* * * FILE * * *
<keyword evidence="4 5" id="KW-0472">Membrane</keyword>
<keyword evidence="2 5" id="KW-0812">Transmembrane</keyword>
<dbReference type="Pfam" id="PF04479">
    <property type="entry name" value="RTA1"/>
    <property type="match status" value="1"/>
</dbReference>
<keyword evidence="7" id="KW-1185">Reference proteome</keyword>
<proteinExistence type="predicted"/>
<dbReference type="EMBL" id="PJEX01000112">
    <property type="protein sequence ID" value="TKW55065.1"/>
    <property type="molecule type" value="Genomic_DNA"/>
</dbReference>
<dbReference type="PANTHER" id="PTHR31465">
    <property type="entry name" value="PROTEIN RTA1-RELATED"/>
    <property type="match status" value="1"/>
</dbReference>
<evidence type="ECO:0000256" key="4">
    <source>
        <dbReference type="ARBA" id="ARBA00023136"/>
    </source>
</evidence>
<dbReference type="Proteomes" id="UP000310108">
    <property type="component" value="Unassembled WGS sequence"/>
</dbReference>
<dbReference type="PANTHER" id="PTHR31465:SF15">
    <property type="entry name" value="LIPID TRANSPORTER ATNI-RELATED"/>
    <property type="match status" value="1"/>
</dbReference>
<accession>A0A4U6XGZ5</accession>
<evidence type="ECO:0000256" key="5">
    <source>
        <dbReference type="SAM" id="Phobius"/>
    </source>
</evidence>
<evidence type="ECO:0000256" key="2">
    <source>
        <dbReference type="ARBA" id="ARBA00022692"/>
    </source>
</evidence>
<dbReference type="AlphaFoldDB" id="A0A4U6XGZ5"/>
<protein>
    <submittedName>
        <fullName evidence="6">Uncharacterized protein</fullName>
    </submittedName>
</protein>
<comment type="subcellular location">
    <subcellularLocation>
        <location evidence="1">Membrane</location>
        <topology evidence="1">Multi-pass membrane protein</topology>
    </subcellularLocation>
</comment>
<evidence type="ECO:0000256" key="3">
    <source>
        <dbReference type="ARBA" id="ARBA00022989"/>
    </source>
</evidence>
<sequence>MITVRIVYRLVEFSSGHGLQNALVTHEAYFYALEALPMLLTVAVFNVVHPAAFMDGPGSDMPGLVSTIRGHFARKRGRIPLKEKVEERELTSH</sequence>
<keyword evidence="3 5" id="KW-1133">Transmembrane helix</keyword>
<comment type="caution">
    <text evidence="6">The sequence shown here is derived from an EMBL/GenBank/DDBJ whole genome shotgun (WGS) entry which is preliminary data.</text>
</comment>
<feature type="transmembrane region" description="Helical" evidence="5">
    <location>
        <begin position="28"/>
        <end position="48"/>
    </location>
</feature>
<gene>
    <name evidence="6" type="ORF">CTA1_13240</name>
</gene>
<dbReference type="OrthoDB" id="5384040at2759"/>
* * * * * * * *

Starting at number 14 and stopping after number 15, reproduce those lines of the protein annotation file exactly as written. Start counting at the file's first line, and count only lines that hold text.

    <property type="entry name" value="PROTEIN RTA1-RELATED"/>
    <property type="match status" value="1"/>